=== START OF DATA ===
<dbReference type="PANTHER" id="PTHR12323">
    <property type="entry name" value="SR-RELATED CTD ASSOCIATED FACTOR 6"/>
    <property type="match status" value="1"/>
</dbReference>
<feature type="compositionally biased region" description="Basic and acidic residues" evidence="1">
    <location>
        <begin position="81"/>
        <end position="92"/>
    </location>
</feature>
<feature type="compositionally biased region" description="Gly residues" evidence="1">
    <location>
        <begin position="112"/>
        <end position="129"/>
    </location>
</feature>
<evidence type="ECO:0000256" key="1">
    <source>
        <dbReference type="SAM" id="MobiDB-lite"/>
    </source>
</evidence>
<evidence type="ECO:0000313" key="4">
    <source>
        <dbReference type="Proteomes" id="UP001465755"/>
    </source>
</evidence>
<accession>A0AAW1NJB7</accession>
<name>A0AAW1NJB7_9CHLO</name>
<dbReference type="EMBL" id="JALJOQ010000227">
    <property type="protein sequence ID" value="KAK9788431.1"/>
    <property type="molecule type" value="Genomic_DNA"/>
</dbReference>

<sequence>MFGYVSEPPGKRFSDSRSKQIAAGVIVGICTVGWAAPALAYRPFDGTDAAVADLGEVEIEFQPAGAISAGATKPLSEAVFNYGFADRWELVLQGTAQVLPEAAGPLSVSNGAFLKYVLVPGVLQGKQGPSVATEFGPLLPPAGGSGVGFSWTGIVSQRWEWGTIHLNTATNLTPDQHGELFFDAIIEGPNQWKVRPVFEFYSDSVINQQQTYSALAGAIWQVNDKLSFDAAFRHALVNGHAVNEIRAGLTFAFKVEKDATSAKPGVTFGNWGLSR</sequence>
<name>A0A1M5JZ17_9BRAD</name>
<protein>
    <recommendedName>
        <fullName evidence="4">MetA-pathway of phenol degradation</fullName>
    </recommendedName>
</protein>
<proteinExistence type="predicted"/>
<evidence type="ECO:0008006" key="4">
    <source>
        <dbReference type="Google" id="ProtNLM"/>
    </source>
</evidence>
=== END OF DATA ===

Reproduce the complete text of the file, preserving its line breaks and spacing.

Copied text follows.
<dbReference type="PANTHER" id="PTHR12323">
    <property type="entry name" value="SR-RELATED CTD ASSOCIATED FACTOR 6"/>
    <property type="match status" value="1"/>
</dbReference>
<feature type="compositionally biased region" description="Basic and acidic residues" evidence="1">
    <location>
        <begin position="81"/>
        <end position="92"/>
    </location>
</feature>
<feature type="compositionally biased region" description="Gly residues" evidence="1">
    <location>
        <begin position="112"/>
        <end position="129"/>
    </location>
</feature>
<evidence type="ECO:0000256" key="1">
    <source>
        <dbReference type="SAM" id="MobiDB-lite"/>
    </source>
</evidence>
<evidence type="ECO:0000313" key="4">
    <source>
        <dbReference type="Proteomes" id="UP001465755"/>
    </source>
</evidence>
<accession>A0AAW1NJB7</accession>
<name>A0AAW1NJB7_9CHLO</name>
<dbReference type="EMBL" id="JALJOQ010000227">
    <property type="protein sequence ID" value="KAK9788431.1"/>
    <property type="molecule type" value="Genomic_DNA"/>
</dbReference>

<sequence>MFGYVSEPPGKRFSDSRSKQIAAGVIVGICTVGWAAPALAYRPFDGTDAAVADLGEVEIEFQPAGAISAGATKPLSEAVFNYGFADRWELVLQGTAQVLPEAAGPLSVSNGAFLKYVLVPGVLQGKQGPSVATEFGPLLPPAGGSGVGFSWTGIVSQRWEWGTIHLNTATNLTPDQHGELFFDAIIEGPNQWKVRPVFEFYSDSVINQQQTYSALAGAIWQVNDKLSFDAAFRHALVNGHAVNEIRAGLTFAFKVEKDATSAKPGVTFGNWGLSR</sequence>
<name>A0A1M5JZ17_9BRAD</name>
<protein>
    <recommendedName>
        <fullName evidence="4">MetA-pathway of phenol degradation</fullName>
    </recommendedName>
</protein>
<proteinExistence type="predicted"/>
<evidence type="ECO:0008006" key="4">
    <source>
        <dbReference type="Google" id="ProtNLM"/>
    </source>
</evidence>